Lawyer client confidentiality is a sacred bond. Although most people think lawyers are only concerned with money....there are several noble causes that concern them more. One of those is the expectation of privacy. Perhaps that's why so many lawyers across the country are not jumping on the Bring Your Own Device (BYOD) bandwagon and sharpening their skills to go after all the organizations that are. The concept of using one's own wireless device(s) for business purposes is believed to amount to huge savings for organizations who, until now, have supplied this technological equipment to their employees. But when it comes to the to the BYOD model being touted by many efficiency experts, lawyers continue to openly express concerns on behalf of all professionals who, like themselves, must comply with mandated confidentiality regulations.
Here is how the model works: an employee who would normally have been given a company sponsored cell phone for professional use, would receive a monthly stipend and utilize his/her own personal wireless device instead. Though conceptually, this seems like an outstanding money-saving opportunity, it has proven to result in fines, lawsuits, and sanctions far exceeding any savings an entity might hope to accrue.
The BYOD paradigm presents a multitude of problems on several levels. Presently, most organization have neither the hardware substructure, nor encryption software to secure the endless flow of information streaming through assorted operating systems over various networks and technological devices. Ideally, to address these issues, encryption software must be installed. Implementing a Mobile Device Management System (MDMS), however, is an expensive integration process, not to mention the additional fees that will ensue whenever monitoring and/or updates are required. To maximize capability, most MDMS programs must grant comprehensive authority to institutions, thereby allowing certified corporate personnel to monitor, wipe, lock and track devices in real time. Such unlimited clearance creates another problem that must be taken into consideration. Will employees consider this kind of control as interference with their rights or an infringement of their privacy?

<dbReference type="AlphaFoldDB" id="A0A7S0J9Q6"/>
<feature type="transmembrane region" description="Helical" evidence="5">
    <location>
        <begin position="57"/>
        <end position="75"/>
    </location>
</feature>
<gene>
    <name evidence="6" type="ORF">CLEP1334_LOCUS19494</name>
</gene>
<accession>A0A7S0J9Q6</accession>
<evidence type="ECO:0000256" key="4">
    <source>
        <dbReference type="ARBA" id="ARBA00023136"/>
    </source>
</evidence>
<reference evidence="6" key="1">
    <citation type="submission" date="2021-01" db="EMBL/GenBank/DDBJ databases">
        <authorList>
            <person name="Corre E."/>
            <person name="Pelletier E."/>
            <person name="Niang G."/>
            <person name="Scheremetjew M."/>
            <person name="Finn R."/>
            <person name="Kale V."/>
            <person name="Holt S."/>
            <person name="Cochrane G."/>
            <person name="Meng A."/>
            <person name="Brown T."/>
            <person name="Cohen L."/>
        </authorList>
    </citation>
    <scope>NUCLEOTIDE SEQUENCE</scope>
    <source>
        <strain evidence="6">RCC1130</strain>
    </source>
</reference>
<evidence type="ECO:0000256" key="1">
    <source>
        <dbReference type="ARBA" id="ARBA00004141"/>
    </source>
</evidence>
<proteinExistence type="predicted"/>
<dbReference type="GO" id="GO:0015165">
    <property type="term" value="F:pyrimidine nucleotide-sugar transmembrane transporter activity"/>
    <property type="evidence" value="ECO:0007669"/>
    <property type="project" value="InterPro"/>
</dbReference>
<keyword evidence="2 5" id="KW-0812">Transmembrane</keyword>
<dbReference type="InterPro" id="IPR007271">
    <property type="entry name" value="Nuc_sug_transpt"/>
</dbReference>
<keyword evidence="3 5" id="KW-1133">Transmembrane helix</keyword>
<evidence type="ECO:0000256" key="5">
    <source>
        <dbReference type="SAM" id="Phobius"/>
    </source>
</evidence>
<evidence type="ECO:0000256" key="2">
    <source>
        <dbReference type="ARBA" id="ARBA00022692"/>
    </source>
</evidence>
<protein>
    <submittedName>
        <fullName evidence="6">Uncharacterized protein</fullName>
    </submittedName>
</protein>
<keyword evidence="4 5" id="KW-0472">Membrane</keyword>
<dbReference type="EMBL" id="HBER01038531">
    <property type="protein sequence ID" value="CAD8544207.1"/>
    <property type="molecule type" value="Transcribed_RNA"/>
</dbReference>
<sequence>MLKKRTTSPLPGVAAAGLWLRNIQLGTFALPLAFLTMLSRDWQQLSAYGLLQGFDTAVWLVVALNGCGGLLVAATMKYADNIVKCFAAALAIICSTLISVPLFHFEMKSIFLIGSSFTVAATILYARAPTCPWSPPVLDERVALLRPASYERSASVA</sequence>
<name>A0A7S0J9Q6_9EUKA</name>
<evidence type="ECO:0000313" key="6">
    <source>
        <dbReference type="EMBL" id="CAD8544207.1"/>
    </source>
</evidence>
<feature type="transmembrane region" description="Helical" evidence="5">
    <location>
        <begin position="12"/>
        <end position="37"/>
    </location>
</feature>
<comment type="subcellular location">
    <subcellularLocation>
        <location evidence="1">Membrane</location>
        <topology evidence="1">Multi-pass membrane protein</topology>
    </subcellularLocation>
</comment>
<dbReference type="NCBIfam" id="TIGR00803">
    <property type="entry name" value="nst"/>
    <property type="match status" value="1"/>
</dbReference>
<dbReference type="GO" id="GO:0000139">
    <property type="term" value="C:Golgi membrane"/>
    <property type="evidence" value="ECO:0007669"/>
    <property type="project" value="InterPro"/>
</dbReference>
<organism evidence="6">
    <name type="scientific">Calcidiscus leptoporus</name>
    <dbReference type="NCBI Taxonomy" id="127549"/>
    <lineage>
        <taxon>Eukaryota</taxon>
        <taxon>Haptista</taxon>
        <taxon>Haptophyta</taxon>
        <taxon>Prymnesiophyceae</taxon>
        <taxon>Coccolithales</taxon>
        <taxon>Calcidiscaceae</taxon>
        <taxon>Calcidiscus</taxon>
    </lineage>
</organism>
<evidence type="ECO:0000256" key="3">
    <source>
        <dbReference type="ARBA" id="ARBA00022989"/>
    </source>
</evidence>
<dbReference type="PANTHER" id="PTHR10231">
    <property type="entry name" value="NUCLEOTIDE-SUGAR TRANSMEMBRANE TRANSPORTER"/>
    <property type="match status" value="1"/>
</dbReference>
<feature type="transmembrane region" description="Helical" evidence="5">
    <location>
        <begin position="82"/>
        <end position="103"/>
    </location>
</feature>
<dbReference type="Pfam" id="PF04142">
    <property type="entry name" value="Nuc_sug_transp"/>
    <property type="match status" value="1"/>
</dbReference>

Corporate leadership must be prepared to categorically KNOW (not assume) that every employee will remain extremely vigilant regarding where, when and how the device is to be used. Certain websites will be restricted to ensure that no inappropriate activity can be associated or linked back to the organization. According to Time Magazine.com the most restricted sites in the United States are
1. Facebook: 19.4 percent of employers block
2. Twitter: 15.1 percent
3. YouTube: 13.7 percent
4. Pinterest: 11.2 percent
5. Other social media: 10.9 percent
6. LinkedIn: 9.7 percent
7. Webmail (Gmail, Yahoo, etc.): 9.3 percent
8. Other sites: 4.6 percent
Of course, employees will have to agree to these restrictions. However, recent data indicates that such limitations have met with obstinate resistance among specific age groups, particularly millennials, who presently comprise the largest demographic of the employed. Will employees actually believe that opening a seemingly benign e-mail may release an insidious virus capable of shutting-down an entire system? On the other, their objections may subside as soon as they discover the numerous websites providing detailed instructions on how to access restricted sights in the workplace.
Unfortunately, despite all these forewarnings, the unsubstantiated promise of savings and security has blinded decision-makers into believing the BYOD model is the way to go. The choices associated with mitigating security breaches pertaining to the BYOD model are relatively new, costly and still somewhat imperfect. In addition, the solutions most MDMS provide may be deemed invasive if not arguably illegal.
There are other solutions, the most effective of which is the wireless cost management model. Institutions would continue to supply wireless devices to employees but participate in a one-time submission of bills for audit. By leveraging innovative cost analysis methodologies, unpublished wireless pricing information and extensive industry experience, these consulting services have been proven to save companies as much as 30% in wireless fees. Several large companies have already seen nearly one million dollars per year in savings and mid-sized organizations continue to save hundreds of thousands of dollars annually. Carriers and numbers need not change and no intrusive practices are involved Perhaps the best feature of some of these wireless cost management companies is their contingency pricing model. You only pay if savings are achieved.
While there are those who applaud the cloud and the Internet of Things, we must remember that little by little we are forsaking our own privacy and the privacy of others for the possibility of saving a few dollars. Before moving to the BYOD model, consider all the risks. Just remember, new technology modalities always produce a new breed of hackers and the more devices involved the more hacking risks are possible.
Edward DuCoin, CEO ORPICAL Group
Ed DuCoin is the CEO of ORPICAL Group, known for his success in growing a small company into a thriving organization that was listed as one of the 500 Fastest Growing Companies for three consecutive years by INC. Magazine.